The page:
Putting women on boards will not help

CATASTROPHIC errors of judgment” by company boards are blamed in Alistair Darling’s memoirs for the spectacular corporate failures over the last few years. Bringing more women into the boardroom to shake up behaviour is being touted as at least part of the answer and Lord Davies has called for at least a quarter of the directors on FTSE boards to be female appointees by 2015. His recommendations look set to be enshrined in the official UK Corporate Governance Code any day now and female non-executive candidates like Julie Meyer, the successful founder of Ariadne Capital, have already been inundated with invitations to take up prestigious board seats.

But before we celebrate the end of history, let’s not kid ourselves that women are the panacea to poor governance. Even if you are blessed with the A-Team of diverse and capable board members, there is another elephant in the room, arguably much trickier to resolve.

Directors are not superhuman – even female ones. They face a phenomenal task: to supervise and steward vast multinationals and recent events suggest that even the executives on the board can struggle to gain the visibility they need to do the job.

I doubt we’ll hear the chief executive of UBS being in any hurry to repeat the claim he made to investors a year ago, that if something goes wrong under his watch “you won’t hear us saying we didn’t know”. If it is hard for even the most well intentioned of executives to have a firm handle on everything that they need to know, one can only imagine the challenge for the non-executive.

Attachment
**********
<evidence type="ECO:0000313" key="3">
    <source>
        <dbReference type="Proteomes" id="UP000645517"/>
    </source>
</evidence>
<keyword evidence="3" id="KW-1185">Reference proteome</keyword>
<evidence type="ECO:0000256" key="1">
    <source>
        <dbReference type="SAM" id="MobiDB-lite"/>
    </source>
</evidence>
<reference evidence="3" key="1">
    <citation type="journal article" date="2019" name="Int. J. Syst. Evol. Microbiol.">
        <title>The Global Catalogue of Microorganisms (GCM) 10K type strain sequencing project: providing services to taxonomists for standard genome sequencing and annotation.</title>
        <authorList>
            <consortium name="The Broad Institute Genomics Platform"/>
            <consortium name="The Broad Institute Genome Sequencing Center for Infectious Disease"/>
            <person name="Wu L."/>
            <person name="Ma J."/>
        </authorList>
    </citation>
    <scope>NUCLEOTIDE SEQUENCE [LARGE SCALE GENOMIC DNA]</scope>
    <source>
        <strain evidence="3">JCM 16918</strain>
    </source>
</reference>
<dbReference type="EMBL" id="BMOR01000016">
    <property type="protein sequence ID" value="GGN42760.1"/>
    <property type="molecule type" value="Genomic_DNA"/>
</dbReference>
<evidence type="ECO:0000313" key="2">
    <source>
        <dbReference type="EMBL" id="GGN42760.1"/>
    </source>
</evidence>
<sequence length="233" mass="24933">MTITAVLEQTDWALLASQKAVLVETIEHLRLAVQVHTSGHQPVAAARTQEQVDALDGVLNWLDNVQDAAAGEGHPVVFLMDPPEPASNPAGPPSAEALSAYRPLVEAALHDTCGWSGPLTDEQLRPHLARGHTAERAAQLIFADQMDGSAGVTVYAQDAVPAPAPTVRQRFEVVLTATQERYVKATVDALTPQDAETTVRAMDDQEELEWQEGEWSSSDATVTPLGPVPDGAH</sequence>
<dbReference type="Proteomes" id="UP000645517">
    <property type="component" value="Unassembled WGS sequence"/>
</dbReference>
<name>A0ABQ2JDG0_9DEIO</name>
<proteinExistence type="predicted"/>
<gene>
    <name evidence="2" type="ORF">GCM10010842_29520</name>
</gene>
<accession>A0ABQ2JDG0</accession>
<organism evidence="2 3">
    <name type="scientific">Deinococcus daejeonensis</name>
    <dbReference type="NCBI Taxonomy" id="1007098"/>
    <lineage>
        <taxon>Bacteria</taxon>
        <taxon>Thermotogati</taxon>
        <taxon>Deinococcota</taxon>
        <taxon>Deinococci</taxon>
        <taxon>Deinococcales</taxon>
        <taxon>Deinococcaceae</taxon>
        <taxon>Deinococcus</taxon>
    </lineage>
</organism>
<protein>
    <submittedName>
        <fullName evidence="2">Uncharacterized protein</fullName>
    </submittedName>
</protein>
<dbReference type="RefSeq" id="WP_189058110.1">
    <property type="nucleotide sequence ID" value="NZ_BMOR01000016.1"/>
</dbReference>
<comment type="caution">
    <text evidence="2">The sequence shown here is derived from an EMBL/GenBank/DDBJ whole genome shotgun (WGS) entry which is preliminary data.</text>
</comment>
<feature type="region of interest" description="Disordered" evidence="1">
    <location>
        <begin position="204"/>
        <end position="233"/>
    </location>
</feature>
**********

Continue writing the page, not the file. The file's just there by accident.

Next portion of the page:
Poor information has been at the heart of most of the recent headline grabbing corporate crises from BP to Lehman Brothers and Northern Rock. It wasn’t that their boards displayed poor judgment in resolving their problems: they didn’t realise they had any.

Improving the quality of information available to corporate boards is one of the most powerful ways of improving board effectiveness. But our research suggests that the information boards receive is far from adequate. The official information source for the board is often a dense 300-page deck of retrospective, financial data – only adding to the fog through which directors attempt to plot the course of the company.

Adequate challenge in the boardroom cannot occur without diversity of thought (often, but not always, a consequence of gender diversity), but nor can it occur without access to the right information.Only when directors are provided with the requisite information will we see whether Darling’s charge of poor judgment is a fair one or whether Winston Churchill may have more light to shed: “Give me the tools and I will do the job”.